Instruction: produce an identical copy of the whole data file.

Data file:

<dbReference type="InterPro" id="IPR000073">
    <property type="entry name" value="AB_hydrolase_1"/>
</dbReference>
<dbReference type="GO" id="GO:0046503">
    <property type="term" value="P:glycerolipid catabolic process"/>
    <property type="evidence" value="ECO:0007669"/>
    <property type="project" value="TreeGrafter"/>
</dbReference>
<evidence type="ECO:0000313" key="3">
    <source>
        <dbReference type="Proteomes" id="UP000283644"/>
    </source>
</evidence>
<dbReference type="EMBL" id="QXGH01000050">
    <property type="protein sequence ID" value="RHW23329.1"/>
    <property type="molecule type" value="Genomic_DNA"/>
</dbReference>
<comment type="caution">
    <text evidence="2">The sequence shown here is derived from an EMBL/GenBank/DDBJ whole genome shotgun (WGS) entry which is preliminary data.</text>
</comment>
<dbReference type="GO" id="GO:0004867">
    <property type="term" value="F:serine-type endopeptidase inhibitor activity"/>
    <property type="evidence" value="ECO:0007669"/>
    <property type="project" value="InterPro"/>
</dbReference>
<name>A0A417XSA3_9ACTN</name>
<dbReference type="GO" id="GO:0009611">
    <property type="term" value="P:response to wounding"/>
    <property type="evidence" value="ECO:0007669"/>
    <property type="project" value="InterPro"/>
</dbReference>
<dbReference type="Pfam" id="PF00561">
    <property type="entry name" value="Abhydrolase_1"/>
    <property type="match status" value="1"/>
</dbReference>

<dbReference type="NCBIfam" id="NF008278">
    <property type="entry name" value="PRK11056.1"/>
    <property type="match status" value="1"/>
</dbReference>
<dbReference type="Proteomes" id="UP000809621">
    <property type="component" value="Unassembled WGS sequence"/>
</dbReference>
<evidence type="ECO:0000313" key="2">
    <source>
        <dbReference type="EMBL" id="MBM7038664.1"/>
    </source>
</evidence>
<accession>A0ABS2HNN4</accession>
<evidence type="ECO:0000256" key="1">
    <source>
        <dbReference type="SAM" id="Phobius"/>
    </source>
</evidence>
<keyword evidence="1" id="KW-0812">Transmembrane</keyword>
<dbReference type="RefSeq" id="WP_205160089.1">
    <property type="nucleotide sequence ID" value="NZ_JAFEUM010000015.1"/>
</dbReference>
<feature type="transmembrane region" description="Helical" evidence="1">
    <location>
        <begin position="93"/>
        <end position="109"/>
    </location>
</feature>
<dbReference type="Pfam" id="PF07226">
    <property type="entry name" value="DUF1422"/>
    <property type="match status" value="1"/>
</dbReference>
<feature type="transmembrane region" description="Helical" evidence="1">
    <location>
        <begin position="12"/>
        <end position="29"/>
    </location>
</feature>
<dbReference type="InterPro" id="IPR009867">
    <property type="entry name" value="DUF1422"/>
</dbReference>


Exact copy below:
<dbReference type="InterPro" id="IPR000073">
    <property type="entry name" value="AB_hydrolase_1"/>
</dbReference>
<dbReference type="GO" id="GO:0046503">
    <property type="term" value="P:glycerolipid catabolic process"/>
    <property type="evidence" value="ECO:0007669"/>
    <property type="project" value="TreeGrafter"/>
</dbReference>
<evidence type="ECO:0000313" key="3">
    <source>
        <dbReference type="Proteomes" id="UP000283644"/>
    </source>
</evidence>
<dbReference type="EMBL" id="QXGH01000050">
    <property type="protein sequence ID" value="RHW23329.1"/>
    <property type="molecule type" value="Genomic_DNA"/>
</dbReference>
<comment type="caution">
    <text evidence="2">The sequence shown here is derived from an EMBL/GenBank/DDBJ whole genome shotgun (WGS) entry which is preliminary data.</text>
</comment>
<dbReference type="GO" id="GO:0004867">
    <property type="term" value="F:serine-type endopeptidase inhibitor activity"/>
    <property type="evidence" value="ECO:0007669"/>
    <property type="project" value="InterPro"/>
</dbReference>
<name>A0A417XSA3_9ACTN</name>
<dbReference type="GO" id="GO:0009611">
    <property type="term" value="P:response to wounding"/>
    <property type="evidence" value="ECO:0007669"/>
    <property type="project" value="InterPro"/>
</dbReference>
<dbReference type="Pfam" id="PF00561">
    <property type="entry name" value="Abhydrolase_1"/>
    <property type="match status" value="1"/>
</dbReference>

<dbReference type="NCBIfam" id="NF008278">
    <property type="entry name" value="PRK11056.1"/>
    <property type="match status" value="1"/>
</dbReference>
<dbReference type="Proteomes" id="UP000809621">
    <property type="component" value="Unassembled WGS sequence"/>
</dbReference>
<evidence type="ECO:0000313" key="2">
    <source>
        <dbReference type="EMBL" id="MBM7038664.1"/>
    </source>
</evidence>
<accession>A0ABS2HNN4</accession>
<evidence type="ECO:0000256" key="1">
    <source>
        <dbReference type="SAM" id="Phobius"/>
    </source>
</evidence>
<keyword evidence="1" id="KW-0812">Transmembrane</keyword>
<dbReference type="RefSeq" id="WP_205160089.1">
    <property type="nucleotide sequence ID" value="NZ_JAFEUM010000015.1"/>
</dbReference>
<feature type="transmembrane region" description="Helical" evidence="1">
    <location>
        <begin position="93"/>
        <end position="109"/>
    </location>
</feature>
<dbReference type="Pfam" id="PF07226">
    <property type="entry name" value="DUF1422"/>
    <property type="match status" value="1"/>
</dbReference>
<feature type="transmembrane region" description="Helical" evidence="1">
    <location>
        <begin position="12"/>
        <end position="29"/>
    </location>
</feature>
<dbReference type="InterPro" id="IPR009867">
    <property type="entry name" value="DUF1422"/>
</dbReference>